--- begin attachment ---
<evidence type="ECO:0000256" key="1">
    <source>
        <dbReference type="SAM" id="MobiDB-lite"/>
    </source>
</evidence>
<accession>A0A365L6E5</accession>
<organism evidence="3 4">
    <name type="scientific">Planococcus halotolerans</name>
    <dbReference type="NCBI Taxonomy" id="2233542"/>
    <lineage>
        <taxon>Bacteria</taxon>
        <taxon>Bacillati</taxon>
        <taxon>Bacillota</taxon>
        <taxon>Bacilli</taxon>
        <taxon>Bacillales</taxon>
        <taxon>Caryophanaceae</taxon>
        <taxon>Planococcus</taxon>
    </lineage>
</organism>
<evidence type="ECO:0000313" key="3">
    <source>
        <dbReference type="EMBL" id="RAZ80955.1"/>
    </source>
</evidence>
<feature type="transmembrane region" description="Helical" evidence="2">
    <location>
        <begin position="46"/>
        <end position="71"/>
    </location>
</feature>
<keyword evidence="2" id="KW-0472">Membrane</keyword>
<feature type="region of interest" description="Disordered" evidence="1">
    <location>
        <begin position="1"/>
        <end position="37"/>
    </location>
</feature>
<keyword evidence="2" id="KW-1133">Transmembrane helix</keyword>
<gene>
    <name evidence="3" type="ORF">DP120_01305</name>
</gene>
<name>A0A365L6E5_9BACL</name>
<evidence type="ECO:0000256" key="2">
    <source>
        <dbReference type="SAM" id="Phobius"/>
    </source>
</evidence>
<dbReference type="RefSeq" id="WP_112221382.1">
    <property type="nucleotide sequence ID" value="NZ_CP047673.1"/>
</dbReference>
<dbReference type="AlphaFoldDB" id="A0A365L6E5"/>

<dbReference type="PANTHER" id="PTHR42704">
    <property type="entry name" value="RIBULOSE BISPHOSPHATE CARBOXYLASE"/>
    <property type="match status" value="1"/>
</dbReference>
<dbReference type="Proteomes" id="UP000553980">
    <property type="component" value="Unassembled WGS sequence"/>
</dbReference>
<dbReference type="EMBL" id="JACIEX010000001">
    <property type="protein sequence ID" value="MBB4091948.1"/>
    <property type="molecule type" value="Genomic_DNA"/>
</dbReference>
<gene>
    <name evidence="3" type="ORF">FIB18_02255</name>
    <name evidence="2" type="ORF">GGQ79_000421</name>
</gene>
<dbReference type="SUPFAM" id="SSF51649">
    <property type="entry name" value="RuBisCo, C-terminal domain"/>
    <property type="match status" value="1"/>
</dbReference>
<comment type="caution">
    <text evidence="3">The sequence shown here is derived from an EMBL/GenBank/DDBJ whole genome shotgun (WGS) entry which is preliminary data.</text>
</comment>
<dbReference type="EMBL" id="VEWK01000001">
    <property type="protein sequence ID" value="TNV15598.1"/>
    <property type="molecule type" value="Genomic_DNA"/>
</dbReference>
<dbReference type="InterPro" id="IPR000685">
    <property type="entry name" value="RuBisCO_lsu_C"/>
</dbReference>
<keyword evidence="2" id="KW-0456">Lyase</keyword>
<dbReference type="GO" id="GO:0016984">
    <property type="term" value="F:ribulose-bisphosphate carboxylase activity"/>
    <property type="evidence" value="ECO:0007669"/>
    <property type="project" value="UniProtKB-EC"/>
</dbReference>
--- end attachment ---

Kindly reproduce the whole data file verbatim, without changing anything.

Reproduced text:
<evidence type="ECO:0000256" key="1">
    <source>
        <dbReference type="SAM" id="MobiDB-lite"/>
    </source>
</evidence>
<accession>A0A365L6E5</accession>
<organism evidence="3 4">
    <name type="scientific">Planococcus halotolerans</name>
    <dbReference type="NCBI Taxonomy" id="2233542"/>
    <lineage>
        <taxon>Bacteria</taxon>
        <taxon>Bacillati</taxon>
        <taxon>Bacillota</taxon>
        <taxon>Bacilli</taxon>
        <taxon>Bacillales</taxon>
        <taxon>Caryophanaceae</taxon>
        <taxon>Planococcus</taxon>
    </lineage>
</organism>
<evidence type="ECO:0000313" key="3">
    <source>
        <dbReference type="EMBL" id="RAZ80955.1"/>
    </source>
</evidence>
<feature type="transmembrane region" description="Helical" evidence="2">
    <location>
        <begin position="46"/>
        <end position="71"/>
    </location>
</feature>
<keyword evidence="2" id="KW-0472">Membrane</keyword>
<feature type="region of interest" description="Disordered" evidence="1">
    <location>
        <begin position="1"/>
        <end position="37"/>
    </location>
</feature>
<keyword evidence="2" id="KW-1133">Transmembrane helix</keyword>
<gene>
    <name evidence="3" type="ORF">DP120_01305</name>
</gene>
<name>A0A365L6E5_9BACL</name>
<evidence type="ECO:0000256" key="2">
    <source>
        <dbReference type="SAM" id="Phobius"/>
    </source>
</evidence>
<dbReference type="RefSeq" id="WP_112221382.1">
    <property type="nucleotide sequence ID" value="NZ_CP047673.1"/>
</dbReference>
<dbReference type="AlphaFoldDB" id="A0A365L6E5"/>

<dbReference type="PANTHER" id="PTHR42704">
    <property type="entry name" value="RIBULOSE BISPHOSPHATE CARBOXYLASE"/>
    <property type="match status" value="1"/>
</dbReference>
<dbReference type="Proteomes" id="UP000553980">
    <property type="component" value="Unassembled WGS sequence"/>
</dbReference>
<dbReference type="EMBL" id="JACIEX010000001">
    <property type="protein sequence ID" value="MBB4091948.1"/>
    <property type="molecule type" value="Genomic_DNA"/>
</dbReference>
<gene>
    <name evidence="3" type="ORF">FIB18_02255</name>
    <name evidence="2" type="ORF">GGQ79_000421</name>
</gene>
<dbReference type="SUPFAM" id="SSF51649">
    <property type="entry name" value="RuBisCo, C-terminal domain"/>
    <property type="match status" value="1"/>
</dbReference>
<comment type="caution">
    <text evidence="3">The sequence shown here is derived from an EMBL/GenBank/DDBJ whole genome shotgun (WGS) entry which is preliminary data.</text>
</comment>
<dbReference type="EMBL" id="VEWK01000001">
    <property type="protein sequence ID" value="TNV15598.1"/>
    <property type="molecule type" value="Genomic_DNA"/>
</dbReference>
<dbReference type="InterPro" id="IPR000685">
    <property type="entry name" value="RuBisCO_lsu_C"/>
</dbReference>
<keyword evidence="2" id="KW-0456">Lyase</keyword>
<dbReference type="GO" id="GO:0016984">
    <property type="term" value="F:ribulose-bisphosphate carboxylase activity"/>
    <property type="evidence" value="ECO:0007669"/>
    <property type="project" value="UniProtKB-EC"/>
</dbReference>